It is not always very helpful, either, when psychology is used by government systems to try to cajole unstable people into generic, baseline compliance. Antidepressants, anxiolytics, and antipsychotics can be only so effective when physical health, housing, and the like are endangered. There are going to be many loudly upset people in all these kinds of circumstances, and depending on how loud they are (including on social media), we might end up with a skewed sense of how prevalent anti-science and pseudoscience have become if we try to extrapolate from them to the rest of the overall population. And there are also going to be people who are quieter on average regardless, who are not against science, who are not pushing pseudoscience, but who still might wonder, sincerely, if all their own beliefs and questions are counted, by these-or-those among the intelligentsia, as science. They might be sympathetic to scientism generously construed but not to what they might think the label "scientism" covers when it is meant to refer to militant dialecticians like the "New Atheists" some years back.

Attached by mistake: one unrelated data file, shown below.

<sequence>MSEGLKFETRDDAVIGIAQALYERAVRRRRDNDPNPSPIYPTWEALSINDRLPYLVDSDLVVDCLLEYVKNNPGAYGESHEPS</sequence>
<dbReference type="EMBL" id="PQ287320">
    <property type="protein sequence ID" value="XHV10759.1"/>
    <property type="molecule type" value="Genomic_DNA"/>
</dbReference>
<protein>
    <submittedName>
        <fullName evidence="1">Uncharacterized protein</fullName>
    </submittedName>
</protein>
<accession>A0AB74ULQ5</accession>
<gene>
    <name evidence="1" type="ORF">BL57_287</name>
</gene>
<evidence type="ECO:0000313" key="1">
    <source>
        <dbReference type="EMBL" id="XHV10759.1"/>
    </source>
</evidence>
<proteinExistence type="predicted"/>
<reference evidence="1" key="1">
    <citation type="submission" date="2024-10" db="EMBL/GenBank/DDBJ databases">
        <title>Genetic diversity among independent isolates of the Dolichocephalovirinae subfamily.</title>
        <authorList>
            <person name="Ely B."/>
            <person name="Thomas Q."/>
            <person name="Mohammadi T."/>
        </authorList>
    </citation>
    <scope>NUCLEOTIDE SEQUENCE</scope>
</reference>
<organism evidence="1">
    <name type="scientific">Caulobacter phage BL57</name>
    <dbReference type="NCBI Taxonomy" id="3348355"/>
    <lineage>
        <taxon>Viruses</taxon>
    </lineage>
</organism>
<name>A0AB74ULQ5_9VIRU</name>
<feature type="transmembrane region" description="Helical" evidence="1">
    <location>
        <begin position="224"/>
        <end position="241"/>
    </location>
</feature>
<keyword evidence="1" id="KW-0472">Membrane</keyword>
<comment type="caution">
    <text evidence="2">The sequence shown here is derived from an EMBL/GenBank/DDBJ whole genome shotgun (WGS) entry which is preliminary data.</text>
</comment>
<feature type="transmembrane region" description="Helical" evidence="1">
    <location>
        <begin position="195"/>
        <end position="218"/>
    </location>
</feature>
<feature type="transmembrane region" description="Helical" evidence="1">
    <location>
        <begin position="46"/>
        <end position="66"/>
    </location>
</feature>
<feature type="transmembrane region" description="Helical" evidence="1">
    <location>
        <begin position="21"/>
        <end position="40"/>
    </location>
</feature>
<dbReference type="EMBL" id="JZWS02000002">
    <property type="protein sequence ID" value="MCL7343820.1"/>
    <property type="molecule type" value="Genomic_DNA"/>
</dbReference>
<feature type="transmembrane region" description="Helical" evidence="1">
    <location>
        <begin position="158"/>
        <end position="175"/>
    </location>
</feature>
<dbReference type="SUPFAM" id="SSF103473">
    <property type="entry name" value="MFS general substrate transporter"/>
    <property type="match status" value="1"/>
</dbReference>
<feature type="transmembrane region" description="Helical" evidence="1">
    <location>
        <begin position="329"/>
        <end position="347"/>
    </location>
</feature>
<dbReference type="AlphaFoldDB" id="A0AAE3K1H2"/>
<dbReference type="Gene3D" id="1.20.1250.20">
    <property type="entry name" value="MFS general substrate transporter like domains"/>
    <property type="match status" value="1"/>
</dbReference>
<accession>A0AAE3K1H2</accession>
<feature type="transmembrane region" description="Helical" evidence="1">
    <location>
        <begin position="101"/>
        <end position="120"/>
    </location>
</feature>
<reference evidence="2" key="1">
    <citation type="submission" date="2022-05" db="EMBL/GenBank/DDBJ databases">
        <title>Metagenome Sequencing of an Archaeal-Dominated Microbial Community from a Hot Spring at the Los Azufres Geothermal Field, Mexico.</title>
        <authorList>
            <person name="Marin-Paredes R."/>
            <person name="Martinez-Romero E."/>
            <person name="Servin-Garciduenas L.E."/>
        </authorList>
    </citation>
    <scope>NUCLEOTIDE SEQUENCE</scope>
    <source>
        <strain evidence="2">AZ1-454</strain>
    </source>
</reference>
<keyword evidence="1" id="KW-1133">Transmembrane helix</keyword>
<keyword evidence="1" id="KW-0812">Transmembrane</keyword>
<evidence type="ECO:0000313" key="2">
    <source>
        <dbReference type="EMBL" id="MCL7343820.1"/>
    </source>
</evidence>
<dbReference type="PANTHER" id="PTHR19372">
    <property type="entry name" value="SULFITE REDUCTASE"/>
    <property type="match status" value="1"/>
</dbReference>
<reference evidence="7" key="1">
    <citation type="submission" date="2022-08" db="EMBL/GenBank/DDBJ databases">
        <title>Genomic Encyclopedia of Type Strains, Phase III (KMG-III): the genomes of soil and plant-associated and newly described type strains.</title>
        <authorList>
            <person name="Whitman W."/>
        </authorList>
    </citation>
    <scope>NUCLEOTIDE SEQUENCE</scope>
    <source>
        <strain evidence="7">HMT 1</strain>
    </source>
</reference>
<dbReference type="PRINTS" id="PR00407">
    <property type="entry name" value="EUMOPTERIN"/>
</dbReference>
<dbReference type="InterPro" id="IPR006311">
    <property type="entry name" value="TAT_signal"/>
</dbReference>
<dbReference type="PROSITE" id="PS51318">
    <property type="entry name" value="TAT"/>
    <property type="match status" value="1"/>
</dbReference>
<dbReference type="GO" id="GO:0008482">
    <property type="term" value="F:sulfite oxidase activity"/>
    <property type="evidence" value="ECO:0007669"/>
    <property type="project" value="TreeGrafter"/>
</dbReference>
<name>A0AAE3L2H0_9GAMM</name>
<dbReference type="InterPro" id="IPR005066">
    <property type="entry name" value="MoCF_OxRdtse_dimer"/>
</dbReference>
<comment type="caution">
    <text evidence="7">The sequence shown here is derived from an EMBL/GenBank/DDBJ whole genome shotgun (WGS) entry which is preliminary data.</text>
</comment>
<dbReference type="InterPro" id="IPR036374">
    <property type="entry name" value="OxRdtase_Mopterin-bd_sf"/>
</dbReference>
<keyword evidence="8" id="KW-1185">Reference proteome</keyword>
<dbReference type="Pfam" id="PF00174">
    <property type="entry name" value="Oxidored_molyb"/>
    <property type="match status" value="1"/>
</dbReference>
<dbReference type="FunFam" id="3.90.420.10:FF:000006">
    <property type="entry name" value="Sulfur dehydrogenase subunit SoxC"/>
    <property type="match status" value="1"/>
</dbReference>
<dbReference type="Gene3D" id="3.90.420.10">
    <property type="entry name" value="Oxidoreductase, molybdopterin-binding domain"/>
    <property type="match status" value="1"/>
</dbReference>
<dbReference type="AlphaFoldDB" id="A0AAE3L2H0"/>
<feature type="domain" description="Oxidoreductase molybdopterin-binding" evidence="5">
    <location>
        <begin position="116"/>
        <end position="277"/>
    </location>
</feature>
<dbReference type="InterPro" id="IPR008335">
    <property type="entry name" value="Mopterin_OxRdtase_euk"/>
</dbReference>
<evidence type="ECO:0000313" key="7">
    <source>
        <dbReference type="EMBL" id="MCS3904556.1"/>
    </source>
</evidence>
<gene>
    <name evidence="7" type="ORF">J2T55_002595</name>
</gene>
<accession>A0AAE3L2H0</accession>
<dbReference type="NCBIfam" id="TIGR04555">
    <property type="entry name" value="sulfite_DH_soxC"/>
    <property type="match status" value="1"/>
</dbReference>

Postscript: and lest we forget, even Star Trek, for all its sterling technobabble, has the Q Continuum and the angels/demons from the wormhole saga (for the examples I remember, from my time watching those shows, of deities in that world). Or consider the influence of Studio Ghibli, and Miyazaki's messianic princess in particular (whose adventures zigzagged between paranormal mysticism and nuclear-biological warfare), on subcultures that engage passionately with manga and anime. We might even wonder about the dark theism of Lovecraftian mythoi, and the ever-growing dreams spawned thereby. The point being: as the "One True Books" are drained of their insidious power, by the existence and proliferation of other truer books, then because the redemptive might of those evolving truths points us to the marriage of science and magic as concepts, we should neither expect nor hope that scientism dies anymore than we should pray for the demise of all possible faith. For all we know, the "final" battle between epistemic good and evil will not even necessarily be a battle almost at all.

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    Great coverage of issues. I think the primary issue is that humans have this urge to "put their trust in" something, someone, some... whatever. This could also be called faith or belief. None of these do more than get you out of bed in the morning, and they certainly don't hold up long term, at all, anywhere, from anyone. Stop trusting things you can't kick! I don't 'trust' my car, I watch it every second lest it bring me to a horrible death scene: mine. Science is no better in that way. Nothing should be trusted farther than you know inertia will carry it.
    – Scott Rowe
    Aug 23 at 10:54